After the initial seeding by Maharshi Devendranath Tagore, the ‘concept Santiniketan’ was developed by Gurudeva Rabindranath with some amount of trial and error quite effectively. The society of Santiniketan reacted and expanded with a certain ethos. Among many interpretation of the concept of the super creator ‘Bramha’, one is ‘expansion’. It can be easily inferred, taking into account the many initiatives taken by Gurudeva while establishing a dynamic learning society in Santiniketan, that he preferred the expansion mode. A simplistic study of life of Rabindranath would immediately suggest that he was vastly expansive in all his ideas right till very last stages in his life. And in this process he preferred the ‘proactive’ route of spiritualism and designed the learning center at Santiniketan which invariably created an unique impression on society in and even outside Santiniketan.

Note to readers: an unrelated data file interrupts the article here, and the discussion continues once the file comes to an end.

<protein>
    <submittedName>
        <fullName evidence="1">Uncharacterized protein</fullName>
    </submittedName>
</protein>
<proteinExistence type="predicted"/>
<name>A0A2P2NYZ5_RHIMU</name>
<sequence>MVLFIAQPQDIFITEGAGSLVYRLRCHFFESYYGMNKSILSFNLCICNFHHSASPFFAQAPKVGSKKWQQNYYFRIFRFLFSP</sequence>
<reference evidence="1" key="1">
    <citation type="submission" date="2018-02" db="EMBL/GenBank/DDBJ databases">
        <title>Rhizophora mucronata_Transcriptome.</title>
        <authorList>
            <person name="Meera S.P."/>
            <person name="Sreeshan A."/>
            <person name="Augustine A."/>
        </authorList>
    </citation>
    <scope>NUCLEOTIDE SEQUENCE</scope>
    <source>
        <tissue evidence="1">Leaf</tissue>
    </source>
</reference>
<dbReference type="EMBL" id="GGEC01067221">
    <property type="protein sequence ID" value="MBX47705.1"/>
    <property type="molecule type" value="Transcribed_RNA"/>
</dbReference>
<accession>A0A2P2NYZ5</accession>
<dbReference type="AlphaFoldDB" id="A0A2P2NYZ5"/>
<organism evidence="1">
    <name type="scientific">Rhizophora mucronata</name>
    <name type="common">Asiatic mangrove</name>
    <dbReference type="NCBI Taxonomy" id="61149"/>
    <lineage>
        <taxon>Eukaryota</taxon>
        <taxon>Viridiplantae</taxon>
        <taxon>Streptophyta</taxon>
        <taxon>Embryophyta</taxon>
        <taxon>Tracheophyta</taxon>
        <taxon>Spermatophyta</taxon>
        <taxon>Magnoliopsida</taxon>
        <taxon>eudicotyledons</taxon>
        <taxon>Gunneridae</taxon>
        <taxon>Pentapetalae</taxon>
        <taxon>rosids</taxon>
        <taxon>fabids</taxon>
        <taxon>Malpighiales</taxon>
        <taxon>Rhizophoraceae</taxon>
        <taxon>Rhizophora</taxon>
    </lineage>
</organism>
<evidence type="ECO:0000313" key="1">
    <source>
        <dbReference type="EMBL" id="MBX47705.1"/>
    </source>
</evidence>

From personal experience, being a student from the kindergarten, to high school, to graduation during 1964-1979, a long 15 years, like most of the other students of my era, I have also sensed a spiritual impulse within our life. The perception of ‘life’, essentially remains a fascinating multidimensional phenomenon to us with glorious inter relations, some within the limits of our expressions, some much beyond. Few of my era might have pursued this spiritual impulse to shape interesting interpretation of life and existence. But many like me, however have just taken the spiritual posers floated in Santiniketan along with our subsequent strides in life without really pondering much over it. But none of us would deny that a subtle but distinctive change in our mind set has added a lot of grace to our life in general, and we all have cherished our life at Santiniketan, one of the prime reason being the inherited sense of spirituality. That is precisely why the ‘concept Santiniketan’ is so dear to us.

This ‘concept Santiniketan’ would remain alive as long as it can interact with it’s inhabitants on the spiritual space. The day this ‘proactive spiritualism’ initiated by Gurudeva Rabindranath Tagore ceases to interact anymore with people of Santiniketan, the concept will also become dysfunctional, something belonging to the past and dead.